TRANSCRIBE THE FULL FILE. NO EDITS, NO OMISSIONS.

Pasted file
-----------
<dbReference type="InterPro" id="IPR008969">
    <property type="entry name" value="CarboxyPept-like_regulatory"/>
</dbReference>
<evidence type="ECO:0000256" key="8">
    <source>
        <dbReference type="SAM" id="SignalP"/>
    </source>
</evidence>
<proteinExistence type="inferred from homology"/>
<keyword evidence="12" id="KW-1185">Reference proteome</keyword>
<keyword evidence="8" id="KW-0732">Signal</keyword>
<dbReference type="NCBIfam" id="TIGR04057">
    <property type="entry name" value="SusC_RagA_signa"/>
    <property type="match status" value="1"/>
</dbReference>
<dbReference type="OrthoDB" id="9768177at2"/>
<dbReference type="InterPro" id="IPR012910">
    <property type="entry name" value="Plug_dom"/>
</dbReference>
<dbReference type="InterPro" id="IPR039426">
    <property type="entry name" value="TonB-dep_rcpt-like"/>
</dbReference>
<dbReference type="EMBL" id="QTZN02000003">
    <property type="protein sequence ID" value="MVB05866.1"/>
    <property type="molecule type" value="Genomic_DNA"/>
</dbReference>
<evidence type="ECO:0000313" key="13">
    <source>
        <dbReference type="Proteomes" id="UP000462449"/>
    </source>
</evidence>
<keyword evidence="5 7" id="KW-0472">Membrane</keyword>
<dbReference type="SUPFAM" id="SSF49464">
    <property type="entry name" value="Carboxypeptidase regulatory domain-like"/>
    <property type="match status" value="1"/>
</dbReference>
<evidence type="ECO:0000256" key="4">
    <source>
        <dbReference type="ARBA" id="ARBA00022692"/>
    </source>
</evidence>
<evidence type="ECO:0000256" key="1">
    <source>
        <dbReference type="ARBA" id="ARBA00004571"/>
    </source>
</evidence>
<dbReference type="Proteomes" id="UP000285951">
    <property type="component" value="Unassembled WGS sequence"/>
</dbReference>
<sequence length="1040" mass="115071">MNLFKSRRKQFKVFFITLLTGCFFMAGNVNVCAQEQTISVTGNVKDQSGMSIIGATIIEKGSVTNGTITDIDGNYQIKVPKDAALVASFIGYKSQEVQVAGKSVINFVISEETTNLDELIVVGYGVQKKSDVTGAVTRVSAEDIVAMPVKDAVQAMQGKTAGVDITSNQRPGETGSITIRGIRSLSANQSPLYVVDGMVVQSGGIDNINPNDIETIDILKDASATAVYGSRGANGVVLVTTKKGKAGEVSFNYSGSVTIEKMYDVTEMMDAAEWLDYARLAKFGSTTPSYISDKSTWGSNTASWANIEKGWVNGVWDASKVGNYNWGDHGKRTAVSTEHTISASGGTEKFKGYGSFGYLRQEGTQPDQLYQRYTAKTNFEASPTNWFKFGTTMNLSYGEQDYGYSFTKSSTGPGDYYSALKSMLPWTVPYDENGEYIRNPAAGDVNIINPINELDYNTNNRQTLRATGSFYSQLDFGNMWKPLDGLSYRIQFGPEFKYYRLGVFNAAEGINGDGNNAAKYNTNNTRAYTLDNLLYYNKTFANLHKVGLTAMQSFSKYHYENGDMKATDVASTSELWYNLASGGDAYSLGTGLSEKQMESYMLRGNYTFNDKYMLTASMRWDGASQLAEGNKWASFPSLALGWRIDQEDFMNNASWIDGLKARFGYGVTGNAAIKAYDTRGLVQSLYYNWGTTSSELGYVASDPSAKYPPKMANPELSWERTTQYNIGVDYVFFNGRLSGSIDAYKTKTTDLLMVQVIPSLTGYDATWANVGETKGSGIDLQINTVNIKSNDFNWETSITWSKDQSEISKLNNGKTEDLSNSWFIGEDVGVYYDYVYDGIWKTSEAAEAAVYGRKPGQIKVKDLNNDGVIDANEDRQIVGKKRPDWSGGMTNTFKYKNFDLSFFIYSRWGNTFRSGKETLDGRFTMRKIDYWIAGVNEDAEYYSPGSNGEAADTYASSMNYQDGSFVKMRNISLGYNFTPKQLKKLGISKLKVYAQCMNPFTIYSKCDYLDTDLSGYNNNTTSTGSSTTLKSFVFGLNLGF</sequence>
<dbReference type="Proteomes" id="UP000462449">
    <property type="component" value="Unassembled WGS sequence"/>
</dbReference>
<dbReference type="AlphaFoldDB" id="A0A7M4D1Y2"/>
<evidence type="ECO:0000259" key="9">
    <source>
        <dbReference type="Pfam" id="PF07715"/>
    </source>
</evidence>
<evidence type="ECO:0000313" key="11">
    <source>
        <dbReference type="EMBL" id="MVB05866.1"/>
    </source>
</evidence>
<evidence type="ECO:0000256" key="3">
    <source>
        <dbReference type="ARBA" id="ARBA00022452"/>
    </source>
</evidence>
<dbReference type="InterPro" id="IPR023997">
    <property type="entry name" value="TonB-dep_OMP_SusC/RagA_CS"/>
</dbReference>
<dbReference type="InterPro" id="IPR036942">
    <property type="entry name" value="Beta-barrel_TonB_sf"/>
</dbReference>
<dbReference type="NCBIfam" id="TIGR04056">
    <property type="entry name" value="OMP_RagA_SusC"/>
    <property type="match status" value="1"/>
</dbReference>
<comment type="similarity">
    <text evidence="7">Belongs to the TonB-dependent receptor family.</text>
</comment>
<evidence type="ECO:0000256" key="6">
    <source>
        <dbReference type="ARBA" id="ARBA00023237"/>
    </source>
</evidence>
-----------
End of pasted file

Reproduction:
<dbReference type="InterPro" id="IPR008969">
    <property type="entry name" value="CarboxyPept-like_regulatory"/>
</dbReference>
<evidence type="ECO:0000256" key="8">
    <source>
        <dbReference type="SAM" id="SignalP"/>
    </source>
</evidence>
<proteinExistence type="inferred from homology"/>
<keyword evidence="12" id="KW-1185">Reference proteome</keyword>
<keyword evidence="8" id="KW-0732">Signal</keyword>
<dbReference type="NCBIfam" id="TIGR04057">
    <property type="entry name" value="SusC_RagA_signa"/>
    <property type="match status" value="1"/>
</dbReference>
<dbReference type="OrthoDB" id="9768177at2"/>
<dbReference type="InterPro" id="IPR012910">
    <property type="entry name" value="Plug_dom"/>
</dbReference>
<dbReference type="InterPro" id="IPR039426">
    <property type="entry name" value="TonB-dep_rcpt-like"/>
</dbReference>
<dbReference type="EMBL" id="QTZN02000003">
    <property type="protein sequence ID" value="MVB05866.1"/>
    <property type="molecule type" value="Genomic_DNA"/>
</dbReference>
<evidence type="ECO:0000313" key="13">
    <source>
        <dbReference type="Proteomes" id="UP000462449"/>
    </source>
</evidence>
<keyword evidence="5 7" id="KW-0472">Membrane</keyword>
<dbReference type="SUPFAM" id="SSF49464">
    <property type="entry name" value="Carboxypeptidase regulatory domain-like"/>
    <property type="match status" value="1"/>
</dbReference>
<evidence type="ECO:0000256" key="4">
    <source>
        <dbReference type="ARBA" id="ARBA00022692"/>
    </source>
</evidence>
<evidence type="ECO:0000256" key="1">
    <source>
        <dbReference type="ARBA" id="ARBA00004571"/>
    </source>
</evidence>
<dbReference type="Proteomes" id="UP000285951">
    <property type="component" value="Unassembled WGS sequence"/>
</dbReference>
<sequence length="1040" mass="115071">MNLFKSRRKQFKVFFITLLTGCFFMAGNVNVCAQEQTISVTGNVKDQSGMSIIGATIIEKGSVTNGTITDIDGNYQIKVPKDAALVASFIGYKSQEVQVAGKSVINFVISEETTNLDELIVVGYGVQKKSDVTGAVTRVSAEDIVAMPVKDAVQAMQGKTAGVDITSNQRPGETGSITIRGIRSLSANQSPLYVVDGMVVQSGGIDNINPNDIETIDILKDASATAVYGSRGANGVVLVTTKKGKAGEVSFNYSGSVTIEKMYDVTEMMDAAEWLDYARLAKFGSTTPSYISDKSTWGSNTASWANIEKGWVNGVWDASKVGNYNWGDHGKRTAVSTEHTISASGGTEKFKGYGSFGYLRQEGTQPDQLYQRYTAKTNFEASPTNWFKFGTTMNLSYGEQDYGYSFTKSSTGPGDYYSALKSMLPWTVPYDENGEYIRNPAAGDVNIINPINELDYNTNNRQTLRATGSFYSQLDFGNMWKPLDGLSYRIQFGPEFKYYRLGVFNAAEGINGDGNNAAKYNTNNTRAYTLDNLLYYNKTFANLHKVGLTAMQSFSKYHYENGDMKATDVASTSELWYNLASGGDAYSLGTGLSEKQMESYMLRGNYTFNDKYMLTASMRWDGASQLAEGNKWASFPSLALGWRIDQEDFMNNASWIDGLKARFGYGVTGNAAIKAYDTRGLVQSLYYNWGTTSSELGYVASDPSAKYPPKMANPELSWERTTQYNIGVDYVFFNGRLSGSIDAYKTKTTDLLMVQVIPSLTGYDATWANVGETKGSGIDLQINTVNIKSNDFNWETSITWSKDQSEISKLNNGKTEDLSNSWFIGEDVGVYYDYVYDGIWKTSEAAEAAVYGRKPGQIKVKDLNNDGVIDANEDRQIVGKKRPDWSGGMTNTFKYKNFDLSFFIYSRWGNTFRSGKETLDGRFTMRKIDYWIAGVNEDAEYYSPGSNGEAADTYASSMNYQDGSFVKMRNISLGYNFTPKQLKKLGISKLKVYAQCMNPFTIYSKCDYLDTDLSGYNNNTTSTGSSTTLKSFVFGLNLGF</sequence>
<dbReference type="Proteomes" id="UP000462449">
    <property type="component" value="Unassembled WGS sequence"/>
</dbReference>
<dbReference type="AlphaFoldDB" id="A0A7M4D1Y2"/>
<evidence type="ECO:0000259" key="9">
    <source>
        <dbReference type="Pfam" id="PF07715"/>
    </source>
</evidence>
<evidence type="ECO:0000313" key="11">
    <source>
        <dbReference type="EMBL" id="MVB05866.1"/>
    </source>
</evidence>
<evidence type="ECO:0000256" key="3">
    <source>
        <dbReference type="ARBA" id="ARBA00022452"/>
    </source>
</evidence>
<dbReference type="InterPro" id="IPR023997">
    <property type="entry name" value="TonB-dep_OMP_SusC/RagA_CS"/>
</dbReference>
<dbReference type="InterPro" id="IPR036942">
    <property type="entry name" value="Beta-barrel_TonB_sf"/>
</dbReference>
<dbReference type="NCBIfam" id="TIGR04056">
    <property type="entry name" value="OMP_RagA_SusC"/>
    <property type="match status" value="1"/>
</dbReference>
<comment type="similarity">
    <text evidence="7">Belongs to the TonB-dependent receptor family.</text>
</comment>
<evidence type="ECO:0000256" key="6">
    <source>
        <dbReference type="ARBA" id="ARBA00023237"/>
    </source>
</evidence>